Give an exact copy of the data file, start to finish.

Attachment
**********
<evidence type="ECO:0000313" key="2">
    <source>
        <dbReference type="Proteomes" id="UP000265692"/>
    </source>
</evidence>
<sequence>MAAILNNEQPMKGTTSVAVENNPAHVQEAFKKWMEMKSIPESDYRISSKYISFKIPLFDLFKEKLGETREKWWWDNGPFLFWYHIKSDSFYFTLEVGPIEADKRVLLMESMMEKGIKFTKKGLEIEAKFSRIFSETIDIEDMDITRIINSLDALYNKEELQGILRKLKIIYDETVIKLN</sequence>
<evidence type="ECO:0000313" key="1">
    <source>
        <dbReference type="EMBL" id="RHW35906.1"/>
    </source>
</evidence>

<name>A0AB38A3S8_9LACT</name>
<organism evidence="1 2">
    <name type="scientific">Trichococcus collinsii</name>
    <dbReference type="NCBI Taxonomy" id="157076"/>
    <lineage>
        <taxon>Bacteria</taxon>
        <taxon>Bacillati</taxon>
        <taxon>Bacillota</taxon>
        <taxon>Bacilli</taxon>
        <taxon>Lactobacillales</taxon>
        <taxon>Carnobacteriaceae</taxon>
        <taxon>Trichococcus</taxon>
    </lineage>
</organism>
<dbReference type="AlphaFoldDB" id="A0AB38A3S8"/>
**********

<evidence type="ECO:0000313" key="2">
    <source>
        <dbReference type="Proteomes" id="UP000265692"/>
    </source>
</evidence>
<sequence>MAAILNNEQPMKGTTSVAVENNPAHVQEAFKKWMEMKSIPESDYRISSKYISFKIPLFDLFKEKLGETREKWWWDNGPFLFWYHIKSDSFYFTLEVGPIEADKRVLLMESMMEKGIKFTKKGLEIEAKFSRIFSETIDIEDMDITRIINSLDALYNKEELQGILRKLKIIYDETVIKLN</sequence>
<evidence type="ECO:0000313" key="1">
    <source>
        <dbReference type="EMBL" id="RHW35906.1"/>
    </source>
</evidence>

<name>A0AB38A3S8_9LACT</name>
<organism evidence="1 2">
    <name type="scientific">Trichococcus collinsii</name>
    <dbReference type="NCBI Taxonomy" id="157076"/>
    <lineage>
        <taxon>Bacteria</taxon>
        <taxon>Bacillati</taxon>
        <taxon>Bacillota</taxon>
        <taxon>Bacilli</taxon>
        <taxon>Lactobacillales</taxon>
        <taxon>Carnobacteriaceae</taxon>
        <taxon>Trichococcus</taxon>
    </lineage>
</organism>
<dbReference type="AlphaFoldDB" id="A0AB38A3S8"/>